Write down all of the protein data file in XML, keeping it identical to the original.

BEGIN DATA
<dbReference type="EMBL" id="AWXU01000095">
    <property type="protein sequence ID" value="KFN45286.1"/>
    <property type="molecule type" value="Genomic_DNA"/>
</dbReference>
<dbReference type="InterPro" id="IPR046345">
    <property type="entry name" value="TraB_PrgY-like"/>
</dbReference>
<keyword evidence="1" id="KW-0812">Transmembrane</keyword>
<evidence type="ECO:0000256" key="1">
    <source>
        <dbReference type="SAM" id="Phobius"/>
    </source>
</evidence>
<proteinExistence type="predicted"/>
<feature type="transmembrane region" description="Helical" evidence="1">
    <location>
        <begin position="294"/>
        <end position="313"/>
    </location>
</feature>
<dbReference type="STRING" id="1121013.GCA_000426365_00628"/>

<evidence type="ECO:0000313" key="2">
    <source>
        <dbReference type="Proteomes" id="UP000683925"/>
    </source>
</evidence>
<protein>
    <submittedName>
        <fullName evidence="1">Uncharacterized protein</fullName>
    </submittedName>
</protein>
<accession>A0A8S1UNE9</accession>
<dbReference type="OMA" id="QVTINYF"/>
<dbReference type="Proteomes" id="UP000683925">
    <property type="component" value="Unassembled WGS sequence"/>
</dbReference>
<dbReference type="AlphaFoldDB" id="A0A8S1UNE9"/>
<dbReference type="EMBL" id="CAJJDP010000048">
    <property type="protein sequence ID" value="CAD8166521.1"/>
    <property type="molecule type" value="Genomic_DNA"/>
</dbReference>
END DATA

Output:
<dbReference type="EMBL" id="AWXU01000095">
    <property type="protein sequence ID" value="KFN45286.1"/>
    <property type="molecule type" value="Genomic_DNA"/>
</dbReference>
<dbReference type="InterPro" id="IPR046345">
    <property type="entry name" value="TraB_PrgY-like"/>
</dbReference>
<keyword evidence="1" id="KW-0812">Transmembrane</keyword>
<evidence type="ECO:0000256" key="1">
    <source>
        <dbReference type="SAM" id="Phobius"/>
    </source>
</evidence>
<proteinExistence type="predicted"/>
<feature type="transmembrane region" description="Helical" evidence="1">
    <location>
        <begin position="294"/>
        <end position="313"/>
    </location>
</feature>
<dbReference type="STRING" id="1121013.GCA_000426365_00628"/>

<evidence type="ECO:0000313" key="2">
    <source>
        <dbReference type="Proteomes" id="UP000683925"/>
    </source>
</evidence>
<protein>
    <submittedName>
        <fullName evidence="1">Uncharacterized protein</fullName>
    </submittedName>
</protein>
<accession>A0A8S1UNE9</accession>
<dbReference type="OMA" id="QVTINYF"/>
<dbReference type="Proteomes" id="UP000683925">
    <property type="component" value="Unassembled WGS sequence"/>
</dbReference>
<dbReference type="AlphaFoldDB" id="A0A8S1UNE9"/>
<dbReference type="EMBL" id="CAJJDP010000048">
    <property type="protein sequence ID" value="CAD8166521.1"/>
    <property type="molecule type" value="Genomic_DNA"/>
</dbReference>